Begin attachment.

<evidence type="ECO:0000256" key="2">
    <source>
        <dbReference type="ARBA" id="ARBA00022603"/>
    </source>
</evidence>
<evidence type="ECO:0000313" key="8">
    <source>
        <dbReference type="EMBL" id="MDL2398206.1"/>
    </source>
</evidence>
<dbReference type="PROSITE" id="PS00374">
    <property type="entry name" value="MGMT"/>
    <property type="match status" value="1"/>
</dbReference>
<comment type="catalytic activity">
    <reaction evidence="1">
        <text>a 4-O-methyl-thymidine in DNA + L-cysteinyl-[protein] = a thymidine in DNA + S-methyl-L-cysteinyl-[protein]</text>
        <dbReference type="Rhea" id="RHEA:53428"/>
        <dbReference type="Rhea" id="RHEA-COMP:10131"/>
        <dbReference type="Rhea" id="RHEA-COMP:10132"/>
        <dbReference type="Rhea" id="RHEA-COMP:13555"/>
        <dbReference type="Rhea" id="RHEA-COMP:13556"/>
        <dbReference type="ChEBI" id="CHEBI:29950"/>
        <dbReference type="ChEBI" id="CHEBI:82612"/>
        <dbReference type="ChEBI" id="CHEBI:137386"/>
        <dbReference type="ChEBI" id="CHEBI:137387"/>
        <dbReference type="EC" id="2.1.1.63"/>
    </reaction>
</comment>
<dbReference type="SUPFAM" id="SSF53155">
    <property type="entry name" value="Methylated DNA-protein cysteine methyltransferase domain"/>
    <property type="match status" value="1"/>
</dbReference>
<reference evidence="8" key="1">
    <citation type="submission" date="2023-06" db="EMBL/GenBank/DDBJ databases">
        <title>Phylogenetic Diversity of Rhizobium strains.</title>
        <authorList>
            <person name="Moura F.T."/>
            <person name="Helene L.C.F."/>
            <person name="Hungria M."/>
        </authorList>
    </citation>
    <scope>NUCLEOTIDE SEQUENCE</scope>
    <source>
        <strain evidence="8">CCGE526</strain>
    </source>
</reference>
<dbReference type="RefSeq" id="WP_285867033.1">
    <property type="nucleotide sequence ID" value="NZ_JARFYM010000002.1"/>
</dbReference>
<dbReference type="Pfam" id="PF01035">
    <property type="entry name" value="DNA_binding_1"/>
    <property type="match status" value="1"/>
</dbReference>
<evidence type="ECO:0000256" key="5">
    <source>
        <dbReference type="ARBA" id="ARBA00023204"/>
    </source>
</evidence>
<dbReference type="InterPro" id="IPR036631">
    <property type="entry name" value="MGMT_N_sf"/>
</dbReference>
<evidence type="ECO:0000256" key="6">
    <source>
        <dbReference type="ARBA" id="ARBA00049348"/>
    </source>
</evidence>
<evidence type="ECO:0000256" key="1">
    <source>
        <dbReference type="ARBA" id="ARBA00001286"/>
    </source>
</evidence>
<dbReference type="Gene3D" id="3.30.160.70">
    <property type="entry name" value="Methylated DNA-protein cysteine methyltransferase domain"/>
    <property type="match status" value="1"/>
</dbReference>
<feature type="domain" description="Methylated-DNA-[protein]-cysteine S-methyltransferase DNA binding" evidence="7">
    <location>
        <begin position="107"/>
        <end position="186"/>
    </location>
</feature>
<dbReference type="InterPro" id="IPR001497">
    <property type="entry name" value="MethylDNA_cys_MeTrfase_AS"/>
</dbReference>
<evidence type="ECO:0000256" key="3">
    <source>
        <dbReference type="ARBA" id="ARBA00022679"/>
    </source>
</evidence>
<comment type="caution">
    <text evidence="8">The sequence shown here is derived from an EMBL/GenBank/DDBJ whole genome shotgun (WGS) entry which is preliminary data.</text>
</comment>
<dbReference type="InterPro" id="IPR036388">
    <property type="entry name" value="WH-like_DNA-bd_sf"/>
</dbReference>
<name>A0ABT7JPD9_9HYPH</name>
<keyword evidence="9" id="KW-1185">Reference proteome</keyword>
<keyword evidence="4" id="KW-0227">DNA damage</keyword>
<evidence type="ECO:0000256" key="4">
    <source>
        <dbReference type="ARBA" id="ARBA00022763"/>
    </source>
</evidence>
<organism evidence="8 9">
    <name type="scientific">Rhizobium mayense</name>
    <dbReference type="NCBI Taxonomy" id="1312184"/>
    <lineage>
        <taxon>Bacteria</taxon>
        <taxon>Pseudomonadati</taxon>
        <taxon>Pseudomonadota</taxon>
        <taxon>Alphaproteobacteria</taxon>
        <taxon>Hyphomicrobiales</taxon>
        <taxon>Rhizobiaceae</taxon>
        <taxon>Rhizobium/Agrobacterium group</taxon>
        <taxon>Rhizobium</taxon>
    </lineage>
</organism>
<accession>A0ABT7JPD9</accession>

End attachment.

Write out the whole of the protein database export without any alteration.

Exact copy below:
<evidence type="ECO:0000256" key="2">
    <source>
        <dbReference type="ARBA" id="ARBA00022603"/>
    </source>
</evidence>
<evidence type="ECO:0000313" key="8">
    <source>
        <dbReference type="EMBL" id="MDL2398206.1"/>
    </source>
</evidence>
<dbReference type="PROSITE" id="PS00374">
    <property type="entry name" value="MGMT"/>
    <property type="match status" value="1"/>
</dbReference>
<comment type="catalytic activity">
    <reaction evidence="1">
        <text>a 4-O-methyl-thymidine in DNA + L-cysteinyl-[protein] = a thymidine in DNA + S-methyl-L-cysteinyl-[protein]</text>
        <dbReference type="Rhea" id="RHEA:53428"/>
        <dbReference type="Rhea" id="RHEA-COMP:10131"/>
        <dbReference type="Rhea" id="RHEA-COMP:10132"/>
        <dbReference type="Rhea" id="RHEA-COMP:13555"/>
        <dbReference type="Rhea" id="RHEA-COMP:13556"/>
        <dbReference type="ChEBI" id="CHEBI:29950"/>
        <dbReference type="ChEBI" id="CHEBI:82612"/>
        <dbReference type="ChEBI" id="CHEBI:137386"/>
        <dbReference type="ChEBI" id="CHEBI:137387"/>
        <dbReference type="EC" id="2.1.1.63"/>
    </reaction>
</comment>
<dbReference type="SUPFAM" id="SSF53155">
    <property type="entry name" value="Methylated DNA-protein cysteine methyltransferase domain"/>
    <property type="match status" value="1"/>
</dbReference>
<reference evidence="8" key="1">
    <citation type="submission" date="2023-06" db="EMBL/GenBank/DDBJ databases">
        <title>Phylogenetic Diversity of Rhizobium strains.</title>
        <authorList>
            <person name="Moura F.T."/>
            <person name="Helene L.C.F."/>
            <person name="Hungria M."/>
        </authorList>
    </citation>
    <scope>NUCLEOTIDE SEQUENCE</scope>
    <source>
        <strain evidence="8">CCGE526</strain>
    </source>
</reference>
<dbReference type="RefSeq" id="WP_285867033.1">
    <property type="nucleotide sequence ID" value="NZ_JARFYM010000002.1"/>
</dbReference>
<dbReference type="Pfam" id="PF01035">
    <property type="entry name" value="DNA_binding_1"/>
    <property type="match status" value="1"/>
</dbReference>
<evidence type="ECO:0000256" key="5">
    <source>
        <dbReference type="ARBA" id="ARBA00023204"/>
    </source>
</evidence>
<dbReference type="InterPro" id="IPR036631">
    <property type="entry name" value="MGMT_N_sf"/>
</dbReference>
<evidence type="ECO:0000256" key="6">
    <source>
        <dbReference type="ARBA" id="ARBA00049348"/>
    </source>
</evidence>
<evidence type="ECO:0000256" key="1">
    <source>
        <dbReference type="ARBA" id="ARBA00001286"/>
    </source>
</evidence>
<dbReference type="Gene3D" id="3.30.160.70">
    <property type="entry name" value="Methylated DNA-protein cysteine methyltransferase domain"/>
    <property type="match status" value="1"/>
</dbReference>
<feature type="domain" description="Methylated-DNA-[protein]-cysteine S-methyltransferase DNA binding" evidence="7">
    <location>
        <begin position="107"/>
        <end position="186"/>
    </location>
</feature>
<dbReference type="InterPro" id="IPR001497">
    <property type="entry name" value="MethylDNA_cys_MeTrfase_AS"/>
</dbReference>
<evidence type="ECO:0000256" key="3">
    <source>
        <dbReference type="ARBA" id="ARBA00022679"/>
    </source>
</evidence>
<comment type="caution">
    <text evidence="8">The sequence shown here is derived from an EMBL/GenBank/DDBJ whole genome shotgun (WGS) entry which is preliminary data.</text>
</comment>
<dbReference type="InterPro" id="IPR036388">
    <property type="entry name" value="WH-like_DNA-bd_sf"/>
</dbReference>
<name>A0ABT7JPD9_9HYPH</name>
<keyword evidence="9" id="KW-1185">Reference proteome</keyword>
<keyword evidence="4" id="KW-0227">DNA damage</keyword>
<evidence type="ECO:0000256" key="4">
    <source>
        <dbReference type="ARBA" id="ARBA00022763"/>
    </source>
</evidence>
<organism evidence="8 9">
    <name type="scientific">Rhizobium mayense</name>
    <dbReference type="NCBI Taxonomy" id="1312184"/>
    <lineage>
        <taxon>Bacteria</taxon>
        <taxon>Pseudomonadati</taxon>
        <taxon>Pseudomonadota</taxon>
        <taxon>Alphaproteobacteria</taxon>
        <taxon>Hyphomicrobiales</taxon>
        <taxon>Rhizobiaceae</taxon>
        <taxon>Rhizobium/Agrobacterium group</taxon>
        <taxon>Rhizobium</taxon>
    </lineage>
</organism>
<accession>A0ABT7JPD9</accession>